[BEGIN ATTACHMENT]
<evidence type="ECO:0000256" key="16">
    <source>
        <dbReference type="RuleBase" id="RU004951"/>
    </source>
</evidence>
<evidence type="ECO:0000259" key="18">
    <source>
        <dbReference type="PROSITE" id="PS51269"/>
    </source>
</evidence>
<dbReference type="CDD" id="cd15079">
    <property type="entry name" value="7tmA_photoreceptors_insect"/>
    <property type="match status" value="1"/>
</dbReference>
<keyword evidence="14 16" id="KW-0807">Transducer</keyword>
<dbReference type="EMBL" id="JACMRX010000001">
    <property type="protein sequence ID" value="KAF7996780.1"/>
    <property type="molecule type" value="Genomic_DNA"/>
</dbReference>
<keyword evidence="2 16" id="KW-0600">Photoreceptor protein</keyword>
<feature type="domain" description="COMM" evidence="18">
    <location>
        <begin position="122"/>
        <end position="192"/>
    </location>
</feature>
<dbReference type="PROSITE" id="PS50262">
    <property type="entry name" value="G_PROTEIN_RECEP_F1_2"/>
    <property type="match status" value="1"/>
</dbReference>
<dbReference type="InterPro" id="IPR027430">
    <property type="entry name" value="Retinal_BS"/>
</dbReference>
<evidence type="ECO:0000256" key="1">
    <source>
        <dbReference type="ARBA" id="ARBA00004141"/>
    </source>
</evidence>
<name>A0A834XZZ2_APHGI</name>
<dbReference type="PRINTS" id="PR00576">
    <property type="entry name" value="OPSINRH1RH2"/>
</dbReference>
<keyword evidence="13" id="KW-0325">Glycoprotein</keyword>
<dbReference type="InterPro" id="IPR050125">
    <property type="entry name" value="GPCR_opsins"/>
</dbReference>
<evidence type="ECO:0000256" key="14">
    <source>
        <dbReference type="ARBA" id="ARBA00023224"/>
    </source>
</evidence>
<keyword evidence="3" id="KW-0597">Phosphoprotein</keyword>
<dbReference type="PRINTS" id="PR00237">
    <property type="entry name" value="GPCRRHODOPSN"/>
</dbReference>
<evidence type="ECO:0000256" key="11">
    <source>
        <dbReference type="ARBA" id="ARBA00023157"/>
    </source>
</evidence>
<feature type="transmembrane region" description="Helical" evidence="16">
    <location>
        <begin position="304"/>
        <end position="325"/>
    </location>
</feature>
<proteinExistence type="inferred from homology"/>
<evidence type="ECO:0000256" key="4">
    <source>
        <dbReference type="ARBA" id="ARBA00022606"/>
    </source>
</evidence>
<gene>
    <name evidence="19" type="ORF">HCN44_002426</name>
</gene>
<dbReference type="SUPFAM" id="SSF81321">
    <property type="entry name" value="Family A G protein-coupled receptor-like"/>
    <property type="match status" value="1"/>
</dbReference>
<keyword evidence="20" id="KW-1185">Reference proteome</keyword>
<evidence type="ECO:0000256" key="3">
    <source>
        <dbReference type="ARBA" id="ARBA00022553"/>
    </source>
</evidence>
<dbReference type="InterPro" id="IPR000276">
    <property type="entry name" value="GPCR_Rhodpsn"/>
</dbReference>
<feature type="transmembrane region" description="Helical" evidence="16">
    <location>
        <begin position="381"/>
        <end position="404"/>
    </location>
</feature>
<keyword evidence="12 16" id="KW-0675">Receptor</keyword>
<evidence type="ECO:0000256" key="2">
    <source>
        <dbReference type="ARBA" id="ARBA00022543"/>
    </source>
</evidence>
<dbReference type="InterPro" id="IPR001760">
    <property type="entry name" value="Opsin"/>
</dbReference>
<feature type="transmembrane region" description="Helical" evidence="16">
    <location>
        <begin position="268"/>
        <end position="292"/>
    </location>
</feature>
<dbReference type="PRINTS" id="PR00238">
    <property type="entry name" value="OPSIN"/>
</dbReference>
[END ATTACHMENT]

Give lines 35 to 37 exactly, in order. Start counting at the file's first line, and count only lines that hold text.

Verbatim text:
    <source>
        <dbReference type="ARBA" id="ARBA00004141"/>
    </source>